As a practitioner studying to become certified in acupuncture and offering this option for patients, there is always a bit of anxiety as to whether or not this new thing I am learning will be effective and what types of ailment it could be used for. Also, the ultimate guiding post of- First, do no harm, is something that plaque my mind.
The last 15- 20 years have seen study in acupuncture and prove that they do indeed cause physiological changes that release endogenous (from your own body) endorphins, activate lymphocytes and increase white blood cells. Needling is not the only way to stimulate an acu- point. There is moxibustion, electro- acupuncture, aqua-acupuncture, hemo- acupuncture, acupressure and pneumo- acupuncture.
As it turns out, acu- points and meridians are not just imaginary points on a body. Anatomically, acu- points can be grouped into 4 types- motor, midline, nerve and muscle/tendon.
Motor points- where nerve enters a muscle
Midline points- midline of the back and midline along the abdomen
Nerve points- points around area with abundant nerve fibers
Muscle/tendon points- Junction of muscle and tendon.
Helps with Pain
Perhaps the most common perception of acupuncture is that it helps with pain. Especially in chronic condition. Another application of pain relief through acupuncture is in older geriatric patients who may not be able to take conventional therapy, for example, non- steroidal anti- inflammatory are usually contraindicated in patients with kidney and liver problems, which unfortunately many older patients have. If a patient is difficult to give medication to, one might consider acupuncture to help with pain as well. Acupuncture seems to be more widely accepted in performance horses. This is probably because horses are not allowed to race with drugs in their system and acupuncture provides a good alternative for pain relief from strenuous activities these guys go through. The effect of acupuncture in horses are also Smore dramatic than in domestic pets.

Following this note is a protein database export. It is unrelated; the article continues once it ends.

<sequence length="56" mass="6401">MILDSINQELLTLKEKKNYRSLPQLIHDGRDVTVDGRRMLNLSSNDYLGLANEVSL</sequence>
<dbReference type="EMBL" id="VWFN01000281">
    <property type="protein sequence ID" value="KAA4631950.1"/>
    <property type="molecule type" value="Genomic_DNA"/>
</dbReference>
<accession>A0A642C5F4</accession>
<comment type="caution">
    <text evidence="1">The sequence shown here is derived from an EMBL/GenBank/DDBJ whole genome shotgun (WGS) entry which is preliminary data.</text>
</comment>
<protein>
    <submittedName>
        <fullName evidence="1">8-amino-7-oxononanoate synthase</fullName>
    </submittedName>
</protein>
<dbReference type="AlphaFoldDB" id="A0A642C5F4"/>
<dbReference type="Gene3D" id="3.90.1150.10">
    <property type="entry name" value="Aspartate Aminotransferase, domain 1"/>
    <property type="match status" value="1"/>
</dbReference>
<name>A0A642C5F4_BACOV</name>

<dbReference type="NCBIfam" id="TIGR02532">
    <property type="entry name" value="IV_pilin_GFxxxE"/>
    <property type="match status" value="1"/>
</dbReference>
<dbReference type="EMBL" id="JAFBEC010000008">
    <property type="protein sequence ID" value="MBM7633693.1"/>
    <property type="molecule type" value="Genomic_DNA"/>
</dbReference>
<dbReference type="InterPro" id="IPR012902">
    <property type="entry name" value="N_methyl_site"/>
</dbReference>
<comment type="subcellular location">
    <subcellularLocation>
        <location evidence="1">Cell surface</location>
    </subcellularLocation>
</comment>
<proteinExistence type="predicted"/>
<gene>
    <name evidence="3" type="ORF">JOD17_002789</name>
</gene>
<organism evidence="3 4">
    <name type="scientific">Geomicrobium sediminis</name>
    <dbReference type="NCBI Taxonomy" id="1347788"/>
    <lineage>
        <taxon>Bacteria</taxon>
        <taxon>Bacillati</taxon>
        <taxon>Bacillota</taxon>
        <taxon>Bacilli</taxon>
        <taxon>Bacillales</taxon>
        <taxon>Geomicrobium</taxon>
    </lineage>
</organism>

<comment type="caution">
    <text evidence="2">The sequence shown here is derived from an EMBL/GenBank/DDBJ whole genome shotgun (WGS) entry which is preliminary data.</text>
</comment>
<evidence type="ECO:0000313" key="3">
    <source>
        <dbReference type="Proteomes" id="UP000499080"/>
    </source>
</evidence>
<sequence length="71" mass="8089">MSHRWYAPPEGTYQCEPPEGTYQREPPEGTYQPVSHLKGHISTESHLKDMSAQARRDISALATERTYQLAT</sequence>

While it is generally safer than drugs, there are certain precautions one must take. Fewer points are used in weaker and older patients initially until they can tolerate more. Moxibustion in summer can induce too much heat, hemo- acupuncture should be used with caution in winter as loss of blood can lead to body being too cold.
I probably would avoid putting needles in the animals on their face, as you cannot really tell them to not move like you do humans. We must protect the vital organs like the eyes and avoid accidental ingestion of the needles. First Do No Harm.
Never use needle on CV- 8, never use electro- acupuncture on animals with seizure history. Always check what points can and cannot be used when treating a pregnant patient (Although this would probably be very rare since most veterinary patients are spayed.) Never put a needle into a tumour or an open wound.